GORHAM — Eddie and Rebekah Benson have made a business out of turning lobster carcasses, dead sea urchins and other “seafood waste” into nutrient-rich compost for people’s gardens.

But the 43-foot whale that arrived on a flatbed truck one morning in late September was, well, a slightly bigger challenge.

“It’s the difference between cooking a chicken and cooking a turkey,” Eddie Benson said with a laugh while standing next to the steaming compost pile of whale parts. “It’s the same thing, only bigger.”

Less than eight weeks after it was found floating dead off Boothbay Harbor, the stripped-down skeleton of the young North Atlantic right whale had “cooked” enough inside a gigantic mound of compost and sawdust at Benson Farm Earth Products for a team of volunteers to begin removing the (mostly) flesh-free bones.

After a front-end loader gently cleared away surface dirt and loosened the mound, gloved volunteers used their hands to extract vertebrae the size of lobster boat propellers and ribcage bones that if straightened would stand taller than the people carrying them.

The lower jaw bones of the right whale – one of the rarest whale species on the planet – were so large that only the front-end loader could carry them, and even then they were several feet longer than the bucket. And some of the steaming bones were still so hot from the microbial action of the compost pile that they burned through the volunteers’ latex gloves.


Overseeing this dirty and rather smelly excavation was Lynda Doughty, who as executive director of Marine Mammals of Maine was given legal custody, of sorts, of the remains of the federally endangered right whale.

“That’s so pretty. Awesome!” Doughty said as a scapula the size of a card table – which connected one of the whale’s fins – slowly slid out of the bucket loader. “That is what we want to see.”

Many of the bones emerging from the pile were intact and relatively clean, except for the inevitable dirt. A former marine mammal specialist with the Maine Department of Marine Resources, Doughty has helped dispose of numerous whales over the past 17 years but said this was the first North Atlantic right whale. And that presents an opportunity.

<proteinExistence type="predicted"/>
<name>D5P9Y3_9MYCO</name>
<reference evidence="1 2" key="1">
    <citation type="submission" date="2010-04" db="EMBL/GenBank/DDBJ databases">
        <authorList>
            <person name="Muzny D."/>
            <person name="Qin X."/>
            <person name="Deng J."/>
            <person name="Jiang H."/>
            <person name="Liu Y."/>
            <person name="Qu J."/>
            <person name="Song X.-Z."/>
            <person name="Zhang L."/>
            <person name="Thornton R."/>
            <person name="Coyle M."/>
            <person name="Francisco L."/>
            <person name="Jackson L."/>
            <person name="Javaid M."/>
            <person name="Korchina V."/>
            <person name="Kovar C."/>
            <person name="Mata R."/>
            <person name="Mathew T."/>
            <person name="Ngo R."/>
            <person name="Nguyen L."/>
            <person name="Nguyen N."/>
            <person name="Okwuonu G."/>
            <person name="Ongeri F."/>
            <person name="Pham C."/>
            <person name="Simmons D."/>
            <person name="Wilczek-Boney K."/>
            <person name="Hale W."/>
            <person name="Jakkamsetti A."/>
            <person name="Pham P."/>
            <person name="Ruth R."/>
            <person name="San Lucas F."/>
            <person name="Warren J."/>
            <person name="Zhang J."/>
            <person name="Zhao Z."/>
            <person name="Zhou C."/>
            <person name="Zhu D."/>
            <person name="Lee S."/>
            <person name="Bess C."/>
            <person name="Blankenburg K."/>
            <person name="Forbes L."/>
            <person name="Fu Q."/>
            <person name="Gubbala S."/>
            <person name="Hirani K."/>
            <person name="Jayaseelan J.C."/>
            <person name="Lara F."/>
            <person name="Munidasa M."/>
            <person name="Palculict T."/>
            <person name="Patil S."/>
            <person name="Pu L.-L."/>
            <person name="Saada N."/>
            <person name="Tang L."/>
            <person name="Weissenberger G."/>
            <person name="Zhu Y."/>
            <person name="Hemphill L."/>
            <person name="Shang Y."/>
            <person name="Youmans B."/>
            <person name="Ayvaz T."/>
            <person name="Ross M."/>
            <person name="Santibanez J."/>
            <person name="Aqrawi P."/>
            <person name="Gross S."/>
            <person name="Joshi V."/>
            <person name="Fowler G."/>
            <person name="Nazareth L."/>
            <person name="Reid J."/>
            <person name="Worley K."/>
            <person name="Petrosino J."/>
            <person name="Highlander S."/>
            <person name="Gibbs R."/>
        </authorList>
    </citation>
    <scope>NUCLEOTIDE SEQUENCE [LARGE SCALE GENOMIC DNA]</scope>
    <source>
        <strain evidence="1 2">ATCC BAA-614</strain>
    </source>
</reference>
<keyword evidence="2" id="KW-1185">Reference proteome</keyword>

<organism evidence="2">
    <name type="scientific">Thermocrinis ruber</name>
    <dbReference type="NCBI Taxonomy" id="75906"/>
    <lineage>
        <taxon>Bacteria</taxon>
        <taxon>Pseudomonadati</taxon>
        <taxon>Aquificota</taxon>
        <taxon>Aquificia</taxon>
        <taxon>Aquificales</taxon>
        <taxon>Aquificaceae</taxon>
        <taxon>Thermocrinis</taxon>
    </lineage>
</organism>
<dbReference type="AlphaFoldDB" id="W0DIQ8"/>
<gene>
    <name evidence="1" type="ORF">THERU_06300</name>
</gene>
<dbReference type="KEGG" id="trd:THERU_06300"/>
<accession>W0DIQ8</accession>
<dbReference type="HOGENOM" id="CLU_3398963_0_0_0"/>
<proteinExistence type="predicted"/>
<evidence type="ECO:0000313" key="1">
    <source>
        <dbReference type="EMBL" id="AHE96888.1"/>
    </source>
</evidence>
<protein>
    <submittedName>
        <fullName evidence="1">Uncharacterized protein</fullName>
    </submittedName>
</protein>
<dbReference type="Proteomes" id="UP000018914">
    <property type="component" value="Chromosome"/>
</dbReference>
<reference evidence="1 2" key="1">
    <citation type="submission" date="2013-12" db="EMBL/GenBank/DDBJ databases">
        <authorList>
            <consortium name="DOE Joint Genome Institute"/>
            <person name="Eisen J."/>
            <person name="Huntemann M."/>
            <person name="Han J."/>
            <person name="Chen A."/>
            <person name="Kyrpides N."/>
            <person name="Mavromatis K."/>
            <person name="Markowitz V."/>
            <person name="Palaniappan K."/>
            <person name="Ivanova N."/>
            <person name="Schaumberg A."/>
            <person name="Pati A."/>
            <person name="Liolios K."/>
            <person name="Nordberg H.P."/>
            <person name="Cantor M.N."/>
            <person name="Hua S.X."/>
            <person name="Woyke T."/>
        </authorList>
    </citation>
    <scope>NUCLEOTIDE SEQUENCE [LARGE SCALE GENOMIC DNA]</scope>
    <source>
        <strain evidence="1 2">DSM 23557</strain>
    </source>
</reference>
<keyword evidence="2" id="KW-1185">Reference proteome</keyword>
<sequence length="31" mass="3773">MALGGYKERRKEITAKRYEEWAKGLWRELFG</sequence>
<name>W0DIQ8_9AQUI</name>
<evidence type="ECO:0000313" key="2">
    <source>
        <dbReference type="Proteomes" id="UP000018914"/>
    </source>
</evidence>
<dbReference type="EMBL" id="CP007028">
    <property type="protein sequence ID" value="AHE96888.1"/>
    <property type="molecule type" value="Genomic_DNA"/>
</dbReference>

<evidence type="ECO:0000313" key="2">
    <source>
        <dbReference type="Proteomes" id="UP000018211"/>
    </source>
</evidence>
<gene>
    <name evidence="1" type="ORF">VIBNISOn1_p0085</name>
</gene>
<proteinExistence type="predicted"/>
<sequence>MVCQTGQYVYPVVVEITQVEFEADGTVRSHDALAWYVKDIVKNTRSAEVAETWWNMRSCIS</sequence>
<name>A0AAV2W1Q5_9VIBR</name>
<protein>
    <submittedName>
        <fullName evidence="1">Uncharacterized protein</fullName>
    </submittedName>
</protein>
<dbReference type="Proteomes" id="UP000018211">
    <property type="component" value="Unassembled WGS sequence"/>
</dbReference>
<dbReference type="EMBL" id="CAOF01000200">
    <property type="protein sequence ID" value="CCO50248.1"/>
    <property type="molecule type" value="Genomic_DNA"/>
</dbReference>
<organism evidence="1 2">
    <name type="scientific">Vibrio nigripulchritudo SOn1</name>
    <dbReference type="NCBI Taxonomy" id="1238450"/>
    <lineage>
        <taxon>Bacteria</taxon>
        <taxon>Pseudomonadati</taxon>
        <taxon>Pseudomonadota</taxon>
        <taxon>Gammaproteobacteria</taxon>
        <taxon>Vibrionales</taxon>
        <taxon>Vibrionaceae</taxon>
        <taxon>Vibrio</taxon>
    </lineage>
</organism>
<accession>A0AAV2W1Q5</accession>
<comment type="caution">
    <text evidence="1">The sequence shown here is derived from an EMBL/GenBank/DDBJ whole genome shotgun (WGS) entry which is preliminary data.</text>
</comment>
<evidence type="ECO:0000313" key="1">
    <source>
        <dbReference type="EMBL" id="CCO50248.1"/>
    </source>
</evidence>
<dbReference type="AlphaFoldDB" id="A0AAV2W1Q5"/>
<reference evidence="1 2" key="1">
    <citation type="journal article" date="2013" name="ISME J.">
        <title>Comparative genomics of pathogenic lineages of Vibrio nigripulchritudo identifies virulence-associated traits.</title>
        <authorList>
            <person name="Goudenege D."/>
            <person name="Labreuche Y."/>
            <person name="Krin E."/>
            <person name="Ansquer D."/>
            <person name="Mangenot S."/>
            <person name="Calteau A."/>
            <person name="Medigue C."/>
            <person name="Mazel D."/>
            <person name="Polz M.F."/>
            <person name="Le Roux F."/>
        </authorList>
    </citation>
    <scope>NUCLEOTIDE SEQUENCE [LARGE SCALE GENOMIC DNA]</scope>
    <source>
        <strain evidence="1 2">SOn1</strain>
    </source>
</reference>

“The end-all (goal) would be to use it for educational purposes and to have it re-articulated somewhere, whether that is at our future facility or at another,” Doughty said.

But that takes money and time. For now, the bones will be stored by Marine Mammals of Maine, a Bath-based nonprofit that — along with the College of the Atlantic’s Allied Whale program — has federal permits to handle stranded, injured or dead marine mammals in the state.

So begins the next post-life stage for whale No. 3694, as she is known in the scientific community.


First spotted in 2006, whale 3694 was a younger female just entering her reproductive years when she became badly entangled in fishing gear somewhere along her migratory route in September. A necropsy performed at Benson Farm revealed that the 11-year-old whale had rope around its head, in its mouth and both flippers.

Whale 3694 was one of two right whales found dead off the coast of Maine within a two-day span. A third was freed from fishing line off the coast of Massachusetts just days earlier.

Back at Benson Farm, the compost pile was shrinking Friday afternoon as volunteers stacked bone after bone in the bucket of a second front-end loader. During the September necropsy, the team had removed as much of the blubber, skin and fluke of the whale as possible in order to speed up the process of “cleaning” the skeleton.

Rebekah Benson said her family has composted several smaller whales before, but nothing the size of whale 3694. As she spoke, the acrid smell of composted whale – a pungent aroma difficult to classify – periodically wafted over the area.

Whales may not smell good while breaking down in the compost pile, but they yield good compost, she said. Ironically, Benson Farm most likely won’t be allowed to bag any of the resulting compost for their commercial business because federal law prohibits the sale of parts of marine mammals.

But Benson said they hope to use it around the farm, at least.

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